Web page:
Turn Off Ads?
Page 4 of 4 FirstFirst 1234
Results 46 to 53 of 53

Thread: Interesting post from Sons of Sam Horn...

  1. #46
    Charlie Brown All-Star IslandRed's Avatar
    Join Date
    May 2001
    Location
    Melbourne, FL
    Posts
    4,804

    Re: Interesting post from Sons of Sam Horn...

    Quote Originally Posted by RedsManRick
    Perhaps aggregating player performance by some set of characteristics, be it game-relevent skill sets, personailty traits, etc., it would be easier to see statistically significant variation in "clutch" sitations. The problem of course is find the set of characterstics common to "clutch" individuals. Seeing as how these studies have been done by people smarter than me, I'm going to guess that somebody has already gone down this road...
    In the Nate Silver piece I referenced earlier, he had done something like that, and concluded that there's a slight tendency for guys with good bat control and plate discipline to be more clutch than low-walk, high-K hackers. Makes a little sense, as in high-leverage situations a hitter who can control the at-bat and maybe hit a pitcher's pitch is better off than a mistake hitter who is often at the pitcher's mercy. But it's just a slight tendency, and given that we're talking a very small slice of the hitter's total picture anyway, not something a team would bank on.
    Not all who wander are lost

  2. Turn Off Ads?
  3. #47
    Member smith288's Avatar
    Join Date
    Jul 2002
    Location
    New Albany, OH
    Posts
    7,248

    Re: Interesting post from Sons of Sam Horn...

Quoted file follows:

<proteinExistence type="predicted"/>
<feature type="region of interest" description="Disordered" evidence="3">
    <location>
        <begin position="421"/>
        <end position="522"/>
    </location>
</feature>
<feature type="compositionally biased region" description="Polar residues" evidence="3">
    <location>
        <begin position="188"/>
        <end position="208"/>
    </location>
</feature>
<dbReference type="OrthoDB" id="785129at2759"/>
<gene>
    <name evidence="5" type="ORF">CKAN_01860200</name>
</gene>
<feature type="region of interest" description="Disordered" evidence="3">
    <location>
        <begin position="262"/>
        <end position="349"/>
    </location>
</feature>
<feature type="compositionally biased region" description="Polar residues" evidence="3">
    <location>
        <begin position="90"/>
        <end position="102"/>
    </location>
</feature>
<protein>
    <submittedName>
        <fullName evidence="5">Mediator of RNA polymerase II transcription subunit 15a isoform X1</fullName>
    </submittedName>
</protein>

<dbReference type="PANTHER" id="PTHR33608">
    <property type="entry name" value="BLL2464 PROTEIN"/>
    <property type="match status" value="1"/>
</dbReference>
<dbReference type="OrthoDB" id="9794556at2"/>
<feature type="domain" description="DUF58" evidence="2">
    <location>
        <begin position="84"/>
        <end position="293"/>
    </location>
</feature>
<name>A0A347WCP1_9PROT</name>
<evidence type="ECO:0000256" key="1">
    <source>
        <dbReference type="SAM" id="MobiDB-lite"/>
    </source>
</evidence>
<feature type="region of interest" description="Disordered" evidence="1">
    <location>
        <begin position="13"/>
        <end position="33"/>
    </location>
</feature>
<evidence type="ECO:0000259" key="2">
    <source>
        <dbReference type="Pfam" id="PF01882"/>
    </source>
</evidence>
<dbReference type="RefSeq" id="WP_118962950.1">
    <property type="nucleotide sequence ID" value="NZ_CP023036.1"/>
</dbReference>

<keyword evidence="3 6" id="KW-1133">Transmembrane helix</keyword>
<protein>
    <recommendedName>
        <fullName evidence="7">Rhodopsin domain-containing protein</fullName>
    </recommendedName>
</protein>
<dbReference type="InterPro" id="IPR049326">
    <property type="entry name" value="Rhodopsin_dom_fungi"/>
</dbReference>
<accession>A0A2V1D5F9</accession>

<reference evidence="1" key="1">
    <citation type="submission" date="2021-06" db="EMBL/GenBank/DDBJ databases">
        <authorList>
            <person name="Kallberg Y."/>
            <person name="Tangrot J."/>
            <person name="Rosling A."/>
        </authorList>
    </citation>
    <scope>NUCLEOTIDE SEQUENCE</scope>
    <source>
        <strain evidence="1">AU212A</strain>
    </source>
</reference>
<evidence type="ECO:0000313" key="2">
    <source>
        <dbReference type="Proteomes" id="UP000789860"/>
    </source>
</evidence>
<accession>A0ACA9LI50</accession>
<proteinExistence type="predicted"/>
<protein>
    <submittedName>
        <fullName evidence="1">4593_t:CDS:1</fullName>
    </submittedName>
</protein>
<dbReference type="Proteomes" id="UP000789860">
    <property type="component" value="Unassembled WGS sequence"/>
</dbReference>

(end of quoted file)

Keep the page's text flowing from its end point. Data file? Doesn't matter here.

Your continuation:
Ill do y'all a favor...

    Clutch Defined:


  4. #48
    Big Red Machine RedsBaron's Avatar
    Join Date
    Jun 2000
    Location
    Out Wayne
    Posts
    22,739

    Re: Interesting post from Sons of Sam Horn...

    Quote Originally Posted by M2

    It's also possible that "clutch" isn't something that you can own. Bob Gibson was clutch in the 1967 World Series, or perhaps dominant is a better term. Yet Gibson got beat in Game 7 of the 1968 series.
    Gibson pitched great in the 1968 Series; he won game one, striking out a record 17 hitters, he won game four, and he lost game seven, 4-1, primarily because Gold Glove centerfielder Curt Flood misplayed a flyball.
    Gibson was a great regular season pitcher of course. He went 251-174 for his career, with a 2.91 ERA. In 3884 innings he fanned 3117 and only walked 1336. He had 255 complete games and 56 shutouts.
    For all that, Gibson was significantly better in the postseason. He went 7-2 with 8 complete games in nine starts. He had a 1.89 ERA. In 81 innings he fanned 92 and walked 17. He threw two shutouts. Twice he won game seven of the World Series, once on two days rest.
    Sandy Koufax was another pitcher who was even better in the postseason than the regular season. His career mark was 165-87, with a 2.76 ERA, 40 shutouts, and 2396 Ks in 2324 innings. In the postseason, Koufax was only 4-3 (he lost a game in the 1959 Series 1-0), but his ERA was 0.95, he had four complete games and two shutouts, he fanned 61 and only walked 11 in 57 innings (he allowed only 36 hits). In 1965, after pitching a shutout in game five, on two days rest he threw another shutout in game seven, as LA won 2-0.
    "Hey...Dad. Wanna Have A Catch?" Kevin Costner in "Field Of Dreams."

  5. #49
    Passion for the game Team Clark's Avatar
    Join Date
    Jul 2000
    Posts
    8,104

    Re: Interesting post from Sons of Sam Horn...

    Quote Originally Posted by RFS62
    Nice post.

    And well said, that "clutch" is too broad a term to use across the board for every motor skill involved in baseball.

    Consider that the pitcher is the only player on the field who actually initiates the action. The play doesn't start until he does. Everyone else is in reactive mode. He's the initiator.

    The mindset behind pitching is very similar to golf. You imagine the action you're about to initiate, and you start the play. If you're prone to mental distractions or negative thinking/visualization, you're in big trouble.